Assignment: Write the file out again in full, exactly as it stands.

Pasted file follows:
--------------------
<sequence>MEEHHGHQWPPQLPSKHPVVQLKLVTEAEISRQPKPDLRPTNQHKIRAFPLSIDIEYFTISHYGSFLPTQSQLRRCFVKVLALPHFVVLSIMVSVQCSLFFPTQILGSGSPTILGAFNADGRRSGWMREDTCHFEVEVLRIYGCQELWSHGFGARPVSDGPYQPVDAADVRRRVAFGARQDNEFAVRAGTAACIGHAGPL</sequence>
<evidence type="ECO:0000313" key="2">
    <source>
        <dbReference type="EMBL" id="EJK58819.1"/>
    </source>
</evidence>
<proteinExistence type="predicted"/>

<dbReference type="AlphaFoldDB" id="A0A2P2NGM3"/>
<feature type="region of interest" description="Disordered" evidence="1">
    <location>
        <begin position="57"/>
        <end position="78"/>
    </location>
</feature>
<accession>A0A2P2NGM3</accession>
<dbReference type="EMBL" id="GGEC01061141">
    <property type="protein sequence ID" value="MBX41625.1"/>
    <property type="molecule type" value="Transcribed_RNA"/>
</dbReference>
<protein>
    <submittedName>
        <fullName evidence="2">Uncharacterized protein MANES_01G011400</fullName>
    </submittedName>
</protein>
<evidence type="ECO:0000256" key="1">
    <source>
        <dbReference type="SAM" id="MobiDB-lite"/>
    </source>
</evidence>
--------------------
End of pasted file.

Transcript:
<sequence>MEEHHGHQWPPQLPSKHPVVQLKLVTEAEISRQPKPDLRPTNQHKIRAFPLSIDIEYFTISHYGSFLPTQSQLRRCFVKVLALPHFVVLSIMVSVQCSLFFPTQILGSGSPTILGAFNADGRRSGWMREDTCHFEVEVLRIYGCQELWSHGFGARPVSDGPYQPVDAADVRRRVAFGARQDNEFAVRAGTAACIGHAGPL</sequence>
<evidence type="ECO:0000313" key="2">
    <source>
        <dbReference type="EMBL" id="EJK58819.1"/>
    </source>
</evidence>
<proteinExistence type="predicted"/>

<dbReference type="AlphaFoldDB" id="A0A2P2NGM3"/>
<feature type="region of interest" description="Disordered" evidence="1">
    <location>
        <begin position="57"/>
        <end position="78"/>
    </location>
</feature>
<accession>A0A2P2NGM3</accession>
<dbReference type="EMBL" id="GGEC01061141">
    <property type="protein sequence ID" value="MBX41625.1"/>
    <property type="molecule type" value="Transcribed_RNA"/>
</dbReference>
<protein>
    <submittedName>
        <fullName evidence="2">Uncharacterized protein MANES_01G011400</fullName>
    </submittedName>
</protein>
<evidence type="ECO:0000256" key="1">
    <source>
        <dbReference type="SAM" id="MobiDB-lite"/>
    </source>
</evidence>